The issue relates to the exemption list in the area of information that is termed ‘privileged internal’ or ‘other information’. As part of this many internal notes, memoranda, and deliberations on state policies and laws are precluded from being in the public domain. Deliberations of the ECC or the cabinet, for example, are not in the public domain and when they are declassified, the time window to make meaningful use of the information is already lost. Even if these concerns are addressed, the utility of any FOI law remains questionable in Pakistan since many laws can still be invoked at any time to override the statute. Various sections of the penal code and a number of laws of contempt, official secrets, and censorship are notable in this regard and make the existing FOI statute, in effect, toothless. It needs to be explored if protection and immunities can be built into the new iteration of the FOI law to guard against this.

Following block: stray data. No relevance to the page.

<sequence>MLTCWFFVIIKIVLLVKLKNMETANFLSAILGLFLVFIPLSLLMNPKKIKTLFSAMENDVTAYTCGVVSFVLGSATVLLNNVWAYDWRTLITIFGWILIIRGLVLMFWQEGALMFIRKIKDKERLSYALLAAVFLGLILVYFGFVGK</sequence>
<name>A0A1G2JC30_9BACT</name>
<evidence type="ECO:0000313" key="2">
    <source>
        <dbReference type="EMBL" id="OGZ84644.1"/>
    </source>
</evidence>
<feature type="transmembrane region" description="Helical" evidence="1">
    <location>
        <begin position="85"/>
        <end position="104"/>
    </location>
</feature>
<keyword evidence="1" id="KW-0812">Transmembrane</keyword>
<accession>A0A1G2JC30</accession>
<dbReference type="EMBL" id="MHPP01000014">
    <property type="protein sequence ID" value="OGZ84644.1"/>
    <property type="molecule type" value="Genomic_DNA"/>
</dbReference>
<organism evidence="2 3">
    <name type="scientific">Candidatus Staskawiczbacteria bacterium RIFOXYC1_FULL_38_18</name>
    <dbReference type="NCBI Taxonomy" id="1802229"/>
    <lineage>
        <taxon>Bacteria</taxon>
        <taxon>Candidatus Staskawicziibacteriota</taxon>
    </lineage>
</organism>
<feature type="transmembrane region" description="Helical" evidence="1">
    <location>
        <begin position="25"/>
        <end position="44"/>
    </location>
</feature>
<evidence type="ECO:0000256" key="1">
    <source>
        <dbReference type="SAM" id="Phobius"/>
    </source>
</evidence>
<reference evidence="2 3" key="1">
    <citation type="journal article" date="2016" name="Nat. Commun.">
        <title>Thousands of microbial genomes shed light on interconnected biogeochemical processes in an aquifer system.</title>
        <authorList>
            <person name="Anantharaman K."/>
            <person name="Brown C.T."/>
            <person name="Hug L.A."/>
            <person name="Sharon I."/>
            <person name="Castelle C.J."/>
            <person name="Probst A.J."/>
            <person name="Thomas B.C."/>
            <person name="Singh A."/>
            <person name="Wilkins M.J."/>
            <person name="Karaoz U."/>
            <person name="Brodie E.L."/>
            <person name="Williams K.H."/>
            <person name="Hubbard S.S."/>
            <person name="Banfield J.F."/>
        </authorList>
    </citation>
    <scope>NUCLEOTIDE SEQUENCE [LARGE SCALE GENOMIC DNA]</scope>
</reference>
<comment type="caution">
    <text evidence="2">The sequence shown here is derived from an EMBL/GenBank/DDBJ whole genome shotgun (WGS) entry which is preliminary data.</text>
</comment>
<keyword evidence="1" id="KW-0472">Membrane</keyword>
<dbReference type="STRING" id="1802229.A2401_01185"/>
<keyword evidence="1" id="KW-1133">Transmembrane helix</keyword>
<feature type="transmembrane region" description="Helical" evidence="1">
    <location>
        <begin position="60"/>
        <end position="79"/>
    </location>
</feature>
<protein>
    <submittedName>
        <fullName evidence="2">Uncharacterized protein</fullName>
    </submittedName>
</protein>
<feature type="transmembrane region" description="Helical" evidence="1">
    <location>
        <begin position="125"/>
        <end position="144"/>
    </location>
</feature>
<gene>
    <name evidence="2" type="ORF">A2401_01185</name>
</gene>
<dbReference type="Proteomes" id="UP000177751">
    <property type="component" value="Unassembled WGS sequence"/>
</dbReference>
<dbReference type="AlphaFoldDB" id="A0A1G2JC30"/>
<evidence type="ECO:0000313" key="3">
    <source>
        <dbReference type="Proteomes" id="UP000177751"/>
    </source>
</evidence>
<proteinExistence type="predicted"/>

As the law has to operate in the broader context of governance, review of transparency promoting laws, particularly in the area of whistle blower protection, and accountability assume importance, as these can be supportive to promoting a culture of freedom of information. The analysis presented in the memorandum also brings to attention the absence of a provision to strengthen the public’s right to know and the lack of a clear obligation on training authorities to train public sector functionaries in this regard.